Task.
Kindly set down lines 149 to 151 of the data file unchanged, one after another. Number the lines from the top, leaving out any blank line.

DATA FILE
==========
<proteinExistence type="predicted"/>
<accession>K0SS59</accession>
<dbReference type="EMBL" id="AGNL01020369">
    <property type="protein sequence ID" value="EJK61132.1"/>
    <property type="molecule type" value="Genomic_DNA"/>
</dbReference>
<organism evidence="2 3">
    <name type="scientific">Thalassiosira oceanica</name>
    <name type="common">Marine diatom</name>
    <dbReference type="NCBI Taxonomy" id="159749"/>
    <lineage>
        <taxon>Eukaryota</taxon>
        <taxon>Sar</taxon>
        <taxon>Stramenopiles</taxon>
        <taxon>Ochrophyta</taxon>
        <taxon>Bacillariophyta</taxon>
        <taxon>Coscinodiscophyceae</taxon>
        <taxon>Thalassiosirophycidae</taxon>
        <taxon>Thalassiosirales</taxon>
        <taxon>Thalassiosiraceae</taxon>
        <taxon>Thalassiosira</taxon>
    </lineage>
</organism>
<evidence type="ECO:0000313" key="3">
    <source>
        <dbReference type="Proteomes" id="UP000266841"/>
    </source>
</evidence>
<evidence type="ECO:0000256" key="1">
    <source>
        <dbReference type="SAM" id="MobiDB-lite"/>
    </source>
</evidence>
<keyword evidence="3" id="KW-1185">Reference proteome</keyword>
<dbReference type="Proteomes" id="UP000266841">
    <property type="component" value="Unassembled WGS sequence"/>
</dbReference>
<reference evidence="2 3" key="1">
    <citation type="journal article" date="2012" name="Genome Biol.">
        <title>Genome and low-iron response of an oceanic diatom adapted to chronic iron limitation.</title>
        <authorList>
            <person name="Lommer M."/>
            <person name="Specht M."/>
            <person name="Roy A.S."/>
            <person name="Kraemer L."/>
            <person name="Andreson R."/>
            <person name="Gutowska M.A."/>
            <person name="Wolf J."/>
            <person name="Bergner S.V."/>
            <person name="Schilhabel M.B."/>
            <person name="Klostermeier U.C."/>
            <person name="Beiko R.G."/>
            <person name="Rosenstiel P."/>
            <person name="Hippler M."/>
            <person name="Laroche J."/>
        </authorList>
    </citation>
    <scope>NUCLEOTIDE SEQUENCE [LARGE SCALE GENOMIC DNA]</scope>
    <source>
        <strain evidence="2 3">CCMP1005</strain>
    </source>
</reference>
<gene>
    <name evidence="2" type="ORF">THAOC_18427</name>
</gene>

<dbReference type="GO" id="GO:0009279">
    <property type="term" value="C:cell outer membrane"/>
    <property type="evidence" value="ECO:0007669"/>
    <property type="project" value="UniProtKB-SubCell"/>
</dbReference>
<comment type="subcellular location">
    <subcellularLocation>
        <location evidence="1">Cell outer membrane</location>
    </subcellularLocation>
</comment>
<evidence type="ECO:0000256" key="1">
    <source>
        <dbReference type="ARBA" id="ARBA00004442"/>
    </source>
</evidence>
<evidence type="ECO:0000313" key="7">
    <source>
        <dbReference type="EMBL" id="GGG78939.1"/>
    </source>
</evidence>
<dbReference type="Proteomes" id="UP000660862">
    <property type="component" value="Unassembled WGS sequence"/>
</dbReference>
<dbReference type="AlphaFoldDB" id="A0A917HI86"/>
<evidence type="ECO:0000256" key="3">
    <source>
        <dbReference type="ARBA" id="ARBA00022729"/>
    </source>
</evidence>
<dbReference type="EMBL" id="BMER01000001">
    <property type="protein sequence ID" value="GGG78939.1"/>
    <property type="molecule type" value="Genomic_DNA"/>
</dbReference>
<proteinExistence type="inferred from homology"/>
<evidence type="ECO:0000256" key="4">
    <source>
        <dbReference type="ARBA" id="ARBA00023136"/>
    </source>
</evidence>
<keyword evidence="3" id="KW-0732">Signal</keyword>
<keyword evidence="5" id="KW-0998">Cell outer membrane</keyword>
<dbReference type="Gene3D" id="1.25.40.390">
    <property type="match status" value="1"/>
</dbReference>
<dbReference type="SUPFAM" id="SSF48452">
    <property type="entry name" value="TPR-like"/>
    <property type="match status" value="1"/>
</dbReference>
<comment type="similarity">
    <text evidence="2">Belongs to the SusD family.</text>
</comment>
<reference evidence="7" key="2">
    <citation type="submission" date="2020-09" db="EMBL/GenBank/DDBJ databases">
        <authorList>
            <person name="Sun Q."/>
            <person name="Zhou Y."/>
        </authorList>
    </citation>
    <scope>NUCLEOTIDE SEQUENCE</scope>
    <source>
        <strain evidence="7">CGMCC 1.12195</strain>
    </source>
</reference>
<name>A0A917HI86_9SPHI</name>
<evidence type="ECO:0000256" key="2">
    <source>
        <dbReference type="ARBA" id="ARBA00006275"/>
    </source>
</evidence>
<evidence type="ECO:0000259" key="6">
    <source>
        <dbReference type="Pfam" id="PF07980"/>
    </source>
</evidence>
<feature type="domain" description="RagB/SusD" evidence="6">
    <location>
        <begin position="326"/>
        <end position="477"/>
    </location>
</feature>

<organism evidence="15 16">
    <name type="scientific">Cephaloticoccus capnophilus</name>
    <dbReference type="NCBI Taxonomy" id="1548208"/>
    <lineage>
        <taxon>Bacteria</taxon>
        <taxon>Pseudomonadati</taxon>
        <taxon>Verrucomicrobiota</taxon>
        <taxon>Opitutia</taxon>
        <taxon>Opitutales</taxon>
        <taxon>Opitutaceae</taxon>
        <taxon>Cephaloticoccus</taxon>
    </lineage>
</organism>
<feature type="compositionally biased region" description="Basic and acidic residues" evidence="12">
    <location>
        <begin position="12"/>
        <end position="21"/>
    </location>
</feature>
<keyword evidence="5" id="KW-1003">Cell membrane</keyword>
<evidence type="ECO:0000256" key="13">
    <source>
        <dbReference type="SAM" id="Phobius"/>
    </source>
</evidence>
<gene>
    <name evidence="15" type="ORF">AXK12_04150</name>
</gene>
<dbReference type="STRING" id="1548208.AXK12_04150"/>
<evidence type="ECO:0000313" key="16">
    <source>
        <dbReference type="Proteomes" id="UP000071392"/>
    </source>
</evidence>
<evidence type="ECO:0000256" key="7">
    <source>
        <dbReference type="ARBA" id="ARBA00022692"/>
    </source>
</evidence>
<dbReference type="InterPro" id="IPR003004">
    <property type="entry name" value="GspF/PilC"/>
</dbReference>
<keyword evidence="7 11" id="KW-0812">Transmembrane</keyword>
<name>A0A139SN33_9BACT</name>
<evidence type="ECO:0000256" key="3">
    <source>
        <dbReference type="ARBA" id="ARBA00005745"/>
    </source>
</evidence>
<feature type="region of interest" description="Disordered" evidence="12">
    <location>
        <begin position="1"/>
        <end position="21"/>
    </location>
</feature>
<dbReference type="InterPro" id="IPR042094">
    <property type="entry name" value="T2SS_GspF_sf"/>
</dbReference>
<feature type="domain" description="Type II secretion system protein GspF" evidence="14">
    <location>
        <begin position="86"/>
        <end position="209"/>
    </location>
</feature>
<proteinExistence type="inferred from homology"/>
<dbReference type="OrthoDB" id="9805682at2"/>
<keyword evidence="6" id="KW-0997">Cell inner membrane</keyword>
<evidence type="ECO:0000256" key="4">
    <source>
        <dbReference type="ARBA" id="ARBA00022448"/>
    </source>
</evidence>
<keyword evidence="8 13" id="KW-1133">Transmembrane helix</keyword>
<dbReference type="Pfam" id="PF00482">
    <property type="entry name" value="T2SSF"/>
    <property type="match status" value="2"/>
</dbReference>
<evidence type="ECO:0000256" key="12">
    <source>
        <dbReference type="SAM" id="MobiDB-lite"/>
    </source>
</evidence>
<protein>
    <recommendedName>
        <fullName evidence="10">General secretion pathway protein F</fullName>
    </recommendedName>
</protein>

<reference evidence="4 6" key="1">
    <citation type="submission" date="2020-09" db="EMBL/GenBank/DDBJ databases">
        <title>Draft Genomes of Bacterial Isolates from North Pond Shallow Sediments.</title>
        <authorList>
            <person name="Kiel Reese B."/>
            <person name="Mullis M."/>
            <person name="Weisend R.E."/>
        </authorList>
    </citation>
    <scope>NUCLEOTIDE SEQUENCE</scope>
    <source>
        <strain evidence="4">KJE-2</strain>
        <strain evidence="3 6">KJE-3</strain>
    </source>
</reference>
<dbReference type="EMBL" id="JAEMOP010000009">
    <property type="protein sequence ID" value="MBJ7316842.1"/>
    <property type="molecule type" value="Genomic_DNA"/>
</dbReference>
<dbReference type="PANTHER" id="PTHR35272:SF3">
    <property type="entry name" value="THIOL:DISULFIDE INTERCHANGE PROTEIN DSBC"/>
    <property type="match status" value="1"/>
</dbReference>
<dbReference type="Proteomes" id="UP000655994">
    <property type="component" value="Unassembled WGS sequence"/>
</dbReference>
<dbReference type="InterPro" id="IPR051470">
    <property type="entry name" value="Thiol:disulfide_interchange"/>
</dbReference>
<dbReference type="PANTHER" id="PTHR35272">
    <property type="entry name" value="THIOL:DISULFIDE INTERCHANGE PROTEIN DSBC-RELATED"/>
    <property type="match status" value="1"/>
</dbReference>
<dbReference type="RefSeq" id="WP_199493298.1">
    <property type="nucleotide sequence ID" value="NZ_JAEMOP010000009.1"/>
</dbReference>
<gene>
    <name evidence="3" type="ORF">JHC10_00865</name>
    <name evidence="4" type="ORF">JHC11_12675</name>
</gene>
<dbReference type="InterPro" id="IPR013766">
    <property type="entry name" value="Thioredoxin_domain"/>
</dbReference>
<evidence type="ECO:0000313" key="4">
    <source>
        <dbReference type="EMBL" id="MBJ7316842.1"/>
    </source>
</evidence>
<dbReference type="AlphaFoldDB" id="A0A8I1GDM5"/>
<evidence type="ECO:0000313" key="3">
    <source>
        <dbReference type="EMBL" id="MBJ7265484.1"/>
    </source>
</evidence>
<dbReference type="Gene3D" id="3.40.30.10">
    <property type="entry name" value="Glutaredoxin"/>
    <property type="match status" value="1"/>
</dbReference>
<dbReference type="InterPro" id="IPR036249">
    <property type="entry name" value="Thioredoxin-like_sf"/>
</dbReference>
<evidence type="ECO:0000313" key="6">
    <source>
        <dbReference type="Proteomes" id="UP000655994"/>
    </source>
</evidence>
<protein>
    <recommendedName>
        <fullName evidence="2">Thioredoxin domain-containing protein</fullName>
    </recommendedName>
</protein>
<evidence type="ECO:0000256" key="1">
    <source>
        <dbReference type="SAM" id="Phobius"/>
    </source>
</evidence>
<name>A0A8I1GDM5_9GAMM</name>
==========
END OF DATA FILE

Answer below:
    <lineage>
        <taxon>Bacteria</taxon>
        <taxon>Pseudomonadati</taxon>